The spending that governments in Latin America made during the pandemic, as a stimulus to their economies in confinement, is now debt that could hinder their growth.
According to the
Development in the Americas
report , published by the Inter-American Development Bank (IDB) on Thursday, the region's public debt grew from 58% in 2019 to 72% in 2020 due to fiscal packages related to covid-19, lower income and a recession.
Governments should give priority to reducing debt "to prudent levels" to boost economic growth, encourage investment and reduce the risk of a crisis, the multilateral recommends.
“Well-managed and sustainable debt can help unlock the abundant growth potential of Latin America and the Caribbean,” Eric Parrado, chief economist at the Washington-based multilateral, said in a statement.
Debt must be "an engine and not a drag for growth," added the specialist.
According to the report, the total debt of Latin America and the Caribbean rose to some 5.8 trillion, the equivalent of 117% of GDP, from 3 trillion in 2008. This is an increase of 93%.
A good objective for the region is to reduce this level of debt to a range between 46% and 55% of GDP.
The IDB recommends strengthening fiscal institutions.
His study shows that the countries of the region met only 57% of the objectives specified in the rules due to the poor design of said rules.
According to the institution, the best way to reduce debt is through higher growth combined with efficient public spending and adequate public revenue, so that collection does not sacrifice growth.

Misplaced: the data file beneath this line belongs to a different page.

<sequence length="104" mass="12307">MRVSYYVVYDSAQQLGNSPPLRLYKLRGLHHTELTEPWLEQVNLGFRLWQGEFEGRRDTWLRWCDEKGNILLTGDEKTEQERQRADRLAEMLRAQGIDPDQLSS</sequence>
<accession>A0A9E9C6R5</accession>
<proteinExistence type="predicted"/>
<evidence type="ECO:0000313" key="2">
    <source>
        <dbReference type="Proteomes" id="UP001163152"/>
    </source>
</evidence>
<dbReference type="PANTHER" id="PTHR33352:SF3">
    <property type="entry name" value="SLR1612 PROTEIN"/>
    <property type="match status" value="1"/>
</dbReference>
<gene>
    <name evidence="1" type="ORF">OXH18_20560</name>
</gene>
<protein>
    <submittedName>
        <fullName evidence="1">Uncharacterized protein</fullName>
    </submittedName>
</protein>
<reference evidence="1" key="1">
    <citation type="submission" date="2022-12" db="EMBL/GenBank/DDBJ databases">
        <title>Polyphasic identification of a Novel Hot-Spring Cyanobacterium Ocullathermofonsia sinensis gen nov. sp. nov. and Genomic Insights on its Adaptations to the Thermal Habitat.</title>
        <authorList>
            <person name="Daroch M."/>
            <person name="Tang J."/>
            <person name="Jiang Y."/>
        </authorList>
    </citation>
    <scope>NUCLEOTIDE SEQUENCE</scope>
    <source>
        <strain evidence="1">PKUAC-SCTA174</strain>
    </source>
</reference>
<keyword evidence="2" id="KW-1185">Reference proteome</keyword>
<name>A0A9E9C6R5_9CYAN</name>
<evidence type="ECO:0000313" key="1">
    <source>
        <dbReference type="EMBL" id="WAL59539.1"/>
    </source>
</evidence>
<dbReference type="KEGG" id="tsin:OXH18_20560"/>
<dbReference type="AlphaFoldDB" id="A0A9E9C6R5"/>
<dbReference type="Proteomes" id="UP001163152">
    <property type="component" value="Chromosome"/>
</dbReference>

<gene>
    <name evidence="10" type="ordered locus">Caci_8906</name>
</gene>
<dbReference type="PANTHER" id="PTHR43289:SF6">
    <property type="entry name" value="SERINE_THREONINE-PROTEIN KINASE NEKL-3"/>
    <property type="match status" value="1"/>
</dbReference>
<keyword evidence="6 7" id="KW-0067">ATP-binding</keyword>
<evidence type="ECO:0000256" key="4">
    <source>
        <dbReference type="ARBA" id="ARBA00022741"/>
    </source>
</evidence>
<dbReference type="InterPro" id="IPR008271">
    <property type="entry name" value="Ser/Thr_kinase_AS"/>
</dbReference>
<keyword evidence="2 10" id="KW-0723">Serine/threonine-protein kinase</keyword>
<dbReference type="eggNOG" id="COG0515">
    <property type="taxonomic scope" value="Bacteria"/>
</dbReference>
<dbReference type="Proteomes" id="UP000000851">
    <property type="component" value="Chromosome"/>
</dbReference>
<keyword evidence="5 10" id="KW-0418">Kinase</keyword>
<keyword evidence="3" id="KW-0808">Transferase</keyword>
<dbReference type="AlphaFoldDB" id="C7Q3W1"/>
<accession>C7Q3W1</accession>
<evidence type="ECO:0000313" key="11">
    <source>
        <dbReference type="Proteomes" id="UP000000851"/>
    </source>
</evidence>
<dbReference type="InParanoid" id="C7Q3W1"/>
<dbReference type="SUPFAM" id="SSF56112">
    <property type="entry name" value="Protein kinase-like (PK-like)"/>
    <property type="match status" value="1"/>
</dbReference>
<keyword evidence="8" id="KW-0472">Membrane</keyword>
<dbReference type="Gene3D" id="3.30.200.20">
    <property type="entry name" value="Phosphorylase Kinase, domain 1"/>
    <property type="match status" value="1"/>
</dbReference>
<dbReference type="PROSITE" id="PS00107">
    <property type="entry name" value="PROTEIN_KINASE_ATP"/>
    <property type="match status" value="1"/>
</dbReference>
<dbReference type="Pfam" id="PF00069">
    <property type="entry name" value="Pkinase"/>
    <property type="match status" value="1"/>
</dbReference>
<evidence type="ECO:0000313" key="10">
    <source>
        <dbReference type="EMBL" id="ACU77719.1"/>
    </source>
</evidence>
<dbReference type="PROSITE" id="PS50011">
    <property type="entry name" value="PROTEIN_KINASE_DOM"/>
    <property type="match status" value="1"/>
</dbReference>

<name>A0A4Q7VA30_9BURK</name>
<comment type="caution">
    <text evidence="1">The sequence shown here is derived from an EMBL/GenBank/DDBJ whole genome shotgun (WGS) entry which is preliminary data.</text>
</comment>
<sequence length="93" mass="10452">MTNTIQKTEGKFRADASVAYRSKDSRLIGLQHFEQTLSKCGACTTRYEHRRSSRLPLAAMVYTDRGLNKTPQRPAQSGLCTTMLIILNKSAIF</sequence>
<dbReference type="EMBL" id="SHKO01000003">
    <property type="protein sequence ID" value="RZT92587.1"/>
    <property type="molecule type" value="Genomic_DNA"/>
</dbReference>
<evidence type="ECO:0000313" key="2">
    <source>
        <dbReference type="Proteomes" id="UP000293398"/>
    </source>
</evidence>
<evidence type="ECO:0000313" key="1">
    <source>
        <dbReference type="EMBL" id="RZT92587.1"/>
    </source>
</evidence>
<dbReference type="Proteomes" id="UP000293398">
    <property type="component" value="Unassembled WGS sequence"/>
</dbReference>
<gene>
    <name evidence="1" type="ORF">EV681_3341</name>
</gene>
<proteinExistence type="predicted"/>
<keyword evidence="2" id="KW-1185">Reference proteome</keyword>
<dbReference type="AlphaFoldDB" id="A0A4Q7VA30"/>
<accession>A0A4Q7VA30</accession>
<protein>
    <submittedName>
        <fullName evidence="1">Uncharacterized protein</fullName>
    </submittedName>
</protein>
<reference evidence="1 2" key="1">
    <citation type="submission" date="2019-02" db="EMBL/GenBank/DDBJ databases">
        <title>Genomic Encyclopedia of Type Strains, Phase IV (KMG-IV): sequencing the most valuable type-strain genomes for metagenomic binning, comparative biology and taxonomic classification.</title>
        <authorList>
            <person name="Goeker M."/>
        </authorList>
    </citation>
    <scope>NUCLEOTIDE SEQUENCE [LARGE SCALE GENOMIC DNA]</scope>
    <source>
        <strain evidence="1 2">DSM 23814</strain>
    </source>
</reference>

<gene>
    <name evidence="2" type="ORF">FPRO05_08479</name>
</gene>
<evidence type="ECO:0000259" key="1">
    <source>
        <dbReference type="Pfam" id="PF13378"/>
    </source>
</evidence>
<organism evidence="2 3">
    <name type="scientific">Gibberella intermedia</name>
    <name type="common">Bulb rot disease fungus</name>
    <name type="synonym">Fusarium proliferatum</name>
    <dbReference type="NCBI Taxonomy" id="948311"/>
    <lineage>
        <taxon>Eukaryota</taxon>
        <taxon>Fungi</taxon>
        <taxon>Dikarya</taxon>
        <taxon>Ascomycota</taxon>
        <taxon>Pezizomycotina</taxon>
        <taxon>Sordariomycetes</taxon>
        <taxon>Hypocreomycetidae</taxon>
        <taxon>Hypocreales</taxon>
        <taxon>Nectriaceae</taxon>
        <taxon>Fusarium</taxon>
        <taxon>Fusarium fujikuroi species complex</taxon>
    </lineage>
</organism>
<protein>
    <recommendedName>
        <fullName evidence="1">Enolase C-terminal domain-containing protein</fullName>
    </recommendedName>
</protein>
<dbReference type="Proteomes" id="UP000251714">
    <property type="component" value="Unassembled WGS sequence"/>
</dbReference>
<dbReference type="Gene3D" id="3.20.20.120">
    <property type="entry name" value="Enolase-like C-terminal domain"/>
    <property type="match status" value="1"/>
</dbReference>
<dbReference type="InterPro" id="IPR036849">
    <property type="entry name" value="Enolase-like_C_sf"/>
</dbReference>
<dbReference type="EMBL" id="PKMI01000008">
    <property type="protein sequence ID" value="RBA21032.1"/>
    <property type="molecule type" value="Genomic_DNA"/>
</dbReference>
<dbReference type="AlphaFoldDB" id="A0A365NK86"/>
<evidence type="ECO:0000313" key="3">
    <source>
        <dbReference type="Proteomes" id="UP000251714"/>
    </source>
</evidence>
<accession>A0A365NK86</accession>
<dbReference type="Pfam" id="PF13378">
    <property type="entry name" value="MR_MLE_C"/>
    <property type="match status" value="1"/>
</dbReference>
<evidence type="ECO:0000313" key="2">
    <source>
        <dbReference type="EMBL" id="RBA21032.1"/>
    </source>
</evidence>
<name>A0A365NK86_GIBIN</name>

“High levels of indebtedness can hinder development, as they drive investors to demand higher returns, crowding out private investment and forcing governments to divert scarce resources to pay interest, instead of investing in infrastructure and public services.
This situation is aggravated by the current global context," says the institution's statement, referring to the possibility of a recession.
The report also proposes the creation of a forum "to improve the coordination of debt restructuring processes" as well as relying more on development banks and official lenders, which tend to offer loans at lower rates and longer terms than the markets. private.
The IDB also highlights that the household indebtedness level of 22% of GDP is low compared to international standards.
The general level of household indebtedness in the region continues to be relatively low in relation to other emerging economies (where it is 35%).
In developed countries, households have a debt level of 77% of GDP.
“The report also recommends that governments design interventions to precisely target those promising companies that need support, but offer them a broader set of instruments, including equity or quasi-equity, so as not to increase the debt burden,” it says. the IDB.